O– impeached Clinton and yet was engaged in an affair himself. But I think that this,
this whole thing got obscured. I mean, Gingrich’s excuse for flip-flopping doesn’t hold water,
and frankly, I think I’m the only one who might’ve noticed that. David: Yeah, no, well, you’re not the… maybe
the only one on your side, but I think plenty of people are noticing it over on my side.
Some are even saying this actually, as innocuous as it may seem, as little of a right-now issue
as it is, it really could become an issue in terms of a presidential Republican primary
shot for Newt Gingrich. What do you think of that, is this something other Republicans
are going to harp on him as… if and when they get into that situation, for a presidential
run? Lewis: I don’t think anybody will probably
ever cite this instance. I mean, again, it’s pretty much been ignored. I’m the only person,
at least that I know of, who’s really… who really pointed out this flawed logic in this
analogy. It was generally accepted. And even people reported it, like ABC News just reported
what he said and provided no context as to whether or not the analogy made sense, which
of course, it was a flawed analogy. David: Yeah. Lewis: But having said that,
that it really, it confirms that there’s a narrative about Newt. And it reminds me, there’s
a quote from “Godfather II” where, it says something to the effect of, you know, we always
respected him but we never trusted him. And I think there’s a lot of people who think
that Newt Gingrich has done a lot of good, that he’s incredibly smart, but that he takes
chances like this, and that oftentimes, you know, he can get caught up in trying to sort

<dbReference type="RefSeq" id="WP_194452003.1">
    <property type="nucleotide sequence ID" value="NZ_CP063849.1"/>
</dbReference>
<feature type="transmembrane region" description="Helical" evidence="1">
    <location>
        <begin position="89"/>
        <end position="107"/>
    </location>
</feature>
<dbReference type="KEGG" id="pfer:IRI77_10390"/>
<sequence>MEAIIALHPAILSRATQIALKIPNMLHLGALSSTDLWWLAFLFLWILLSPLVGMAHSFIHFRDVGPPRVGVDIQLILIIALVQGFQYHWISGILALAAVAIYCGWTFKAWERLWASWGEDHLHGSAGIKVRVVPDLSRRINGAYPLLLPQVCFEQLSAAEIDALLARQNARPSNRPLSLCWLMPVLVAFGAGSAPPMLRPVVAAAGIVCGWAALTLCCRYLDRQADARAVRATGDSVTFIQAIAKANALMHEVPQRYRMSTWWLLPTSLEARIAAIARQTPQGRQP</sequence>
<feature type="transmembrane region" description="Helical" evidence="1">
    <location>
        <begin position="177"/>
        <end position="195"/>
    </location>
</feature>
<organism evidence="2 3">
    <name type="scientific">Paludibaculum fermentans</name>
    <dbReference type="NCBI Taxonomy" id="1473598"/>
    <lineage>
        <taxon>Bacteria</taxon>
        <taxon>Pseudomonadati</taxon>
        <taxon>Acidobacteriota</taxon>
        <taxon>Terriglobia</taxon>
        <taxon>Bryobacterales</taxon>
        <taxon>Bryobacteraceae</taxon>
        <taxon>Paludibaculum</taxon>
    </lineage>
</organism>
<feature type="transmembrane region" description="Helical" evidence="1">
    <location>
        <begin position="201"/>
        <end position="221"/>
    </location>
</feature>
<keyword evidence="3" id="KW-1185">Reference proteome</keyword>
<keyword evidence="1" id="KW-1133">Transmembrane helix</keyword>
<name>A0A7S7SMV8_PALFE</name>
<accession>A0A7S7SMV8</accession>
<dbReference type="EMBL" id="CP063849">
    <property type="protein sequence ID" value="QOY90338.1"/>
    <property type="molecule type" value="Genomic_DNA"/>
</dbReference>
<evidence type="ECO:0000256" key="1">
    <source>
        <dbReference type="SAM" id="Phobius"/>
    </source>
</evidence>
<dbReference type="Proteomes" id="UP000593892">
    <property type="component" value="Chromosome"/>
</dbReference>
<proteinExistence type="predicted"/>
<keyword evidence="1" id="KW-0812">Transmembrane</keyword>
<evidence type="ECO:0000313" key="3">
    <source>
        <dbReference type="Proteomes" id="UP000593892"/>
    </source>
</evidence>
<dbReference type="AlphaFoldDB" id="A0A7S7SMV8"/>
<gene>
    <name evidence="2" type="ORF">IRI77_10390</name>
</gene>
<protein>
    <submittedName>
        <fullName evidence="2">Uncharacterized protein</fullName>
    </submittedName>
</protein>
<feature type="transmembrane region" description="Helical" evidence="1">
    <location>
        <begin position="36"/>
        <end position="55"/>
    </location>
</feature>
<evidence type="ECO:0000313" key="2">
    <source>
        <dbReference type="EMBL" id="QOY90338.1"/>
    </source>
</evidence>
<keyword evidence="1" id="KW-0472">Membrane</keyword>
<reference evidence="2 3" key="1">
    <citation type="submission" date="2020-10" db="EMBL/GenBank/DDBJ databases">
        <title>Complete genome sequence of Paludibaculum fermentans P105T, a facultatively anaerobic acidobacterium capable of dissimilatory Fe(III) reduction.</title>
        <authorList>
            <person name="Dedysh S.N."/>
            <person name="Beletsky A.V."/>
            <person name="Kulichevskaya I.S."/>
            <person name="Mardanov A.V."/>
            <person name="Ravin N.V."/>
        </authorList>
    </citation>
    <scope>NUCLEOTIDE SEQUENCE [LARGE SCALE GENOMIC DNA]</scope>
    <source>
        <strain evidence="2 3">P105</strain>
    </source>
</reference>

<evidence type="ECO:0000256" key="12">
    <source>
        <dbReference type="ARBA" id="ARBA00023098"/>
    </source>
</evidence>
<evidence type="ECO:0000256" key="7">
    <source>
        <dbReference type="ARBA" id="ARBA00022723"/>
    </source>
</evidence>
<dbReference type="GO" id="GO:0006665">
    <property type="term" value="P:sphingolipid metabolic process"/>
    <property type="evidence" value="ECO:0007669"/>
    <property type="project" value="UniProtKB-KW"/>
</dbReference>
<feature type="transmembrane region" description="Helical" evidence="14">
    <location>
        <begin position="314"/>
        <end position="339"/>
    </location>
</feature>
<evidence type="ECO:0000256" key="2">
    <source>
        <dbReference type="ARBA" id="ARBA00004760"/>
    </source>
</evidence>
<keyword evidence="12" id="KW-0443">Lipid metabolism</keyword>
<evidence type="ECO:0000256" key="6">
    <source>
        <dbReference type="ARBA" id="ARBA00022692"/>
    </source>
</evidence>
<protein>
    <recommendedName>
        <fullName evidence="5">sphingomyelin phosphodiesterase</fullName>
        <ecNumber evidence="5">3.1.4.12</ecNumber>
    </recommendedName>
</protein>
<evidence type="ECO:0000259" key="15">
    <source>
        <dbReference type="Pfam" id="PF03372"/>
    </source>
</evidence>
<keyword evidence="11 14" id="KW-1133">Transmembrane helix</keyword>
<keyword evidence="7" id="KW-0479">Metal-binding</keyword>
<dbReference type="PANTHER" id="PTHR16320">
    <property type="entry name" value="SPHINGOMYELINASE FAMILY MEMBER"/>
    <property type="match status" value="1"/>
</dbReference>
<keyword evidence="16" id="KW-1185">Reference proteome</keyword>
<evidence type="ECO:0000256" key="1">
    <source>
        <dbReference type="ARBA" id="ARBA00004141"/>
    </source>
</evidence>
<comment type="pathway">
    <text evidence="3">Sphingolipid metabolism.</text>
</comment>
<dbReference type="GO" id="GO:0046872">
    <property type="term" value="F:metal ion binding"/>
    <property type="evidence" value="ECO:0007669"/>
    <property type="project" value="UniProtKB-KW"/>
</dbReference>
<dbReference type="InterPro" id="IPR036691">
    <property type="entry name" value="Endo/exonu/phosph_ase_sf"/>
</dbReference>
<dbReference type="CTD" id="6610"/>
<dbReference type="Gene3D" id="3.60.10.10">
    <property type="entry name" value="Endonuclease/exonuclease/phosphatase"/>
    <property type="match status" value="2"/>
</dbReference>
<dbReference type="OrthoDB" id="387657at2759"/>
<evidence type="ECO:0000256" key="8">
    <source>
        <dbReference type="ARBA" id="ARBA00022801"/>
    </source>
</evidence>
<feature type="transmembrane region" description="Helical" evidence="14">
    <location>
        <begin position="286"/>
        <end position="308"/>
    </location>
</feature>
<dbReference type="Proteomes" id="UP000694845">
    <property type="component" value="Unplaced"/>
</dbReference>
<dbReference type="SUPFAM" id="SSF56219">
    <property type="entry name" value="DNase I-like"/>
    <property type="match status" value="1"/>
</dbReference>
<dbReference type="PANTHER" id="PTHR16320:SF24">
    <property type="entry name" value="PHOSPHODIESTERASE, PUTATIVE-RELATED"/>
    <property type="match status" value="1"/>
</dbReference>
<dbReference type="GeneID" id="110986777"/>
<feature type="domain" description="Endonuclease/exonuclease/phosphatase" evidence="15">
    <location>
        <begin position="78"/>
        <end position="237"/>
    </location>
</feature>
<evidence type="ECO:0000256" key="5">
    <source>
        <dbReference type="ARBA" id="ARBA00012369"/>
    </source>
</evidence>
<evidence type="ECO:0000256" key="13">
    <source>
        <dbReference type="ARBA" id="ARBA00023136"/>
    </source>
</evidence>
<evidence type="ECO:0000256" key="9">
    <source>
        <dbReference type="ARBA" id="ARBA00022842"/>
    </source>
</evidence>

of gin up, you know, buzz and rhetoric. So I think that in the long run, this instance
in and of itself won’t haunt him, but it just sort of reconfirms a narrative that some people
already are suspicious of. David: I’ll say, absolutely. Matt Lewis, senior
contributor for The Daily Caller, editor of the new book “The Quotable Rogue: The Ideals
of Sarah Palin In Her Own Words”. Thanks again, Matt. We’ll talk to you again soon. Lewis: Hey, thank you. David: All right, bye. Well, we agree, Louis.
I don’t know what else to say. I agree with Matt Lewis on Newt Gingrich’s analogy. Louis: And me too, yeah. Nice to hear from
a Republican who agrees with you. Not a very common thing. David: Yeah, no, it’s really not. Transcript provided by Alex Wickersham and
www.Subscriptorium.com. For transcripts, translations, captions, and subtitles, or for more information,
visit www.Subscriptorium.com, or contact Alex at [email protected]

4 Comments

  • Can we really take Matt Lewis seriously after he's claimed Sarah Palin has ideas?

  • Newt Gingrich has done a lot of good?

    Maybe he flip-flopped because he just loves this country so much.

  • @MaryJesusJoseph He also admires Newt. The only thing you can admire about that man are his fig cookies.

  • The ideals of Sarah Palin in her own words.

    Hmm. Maybe I'll buy that book, I mean, 200 blank pages. I could give that to my kids for their drawings.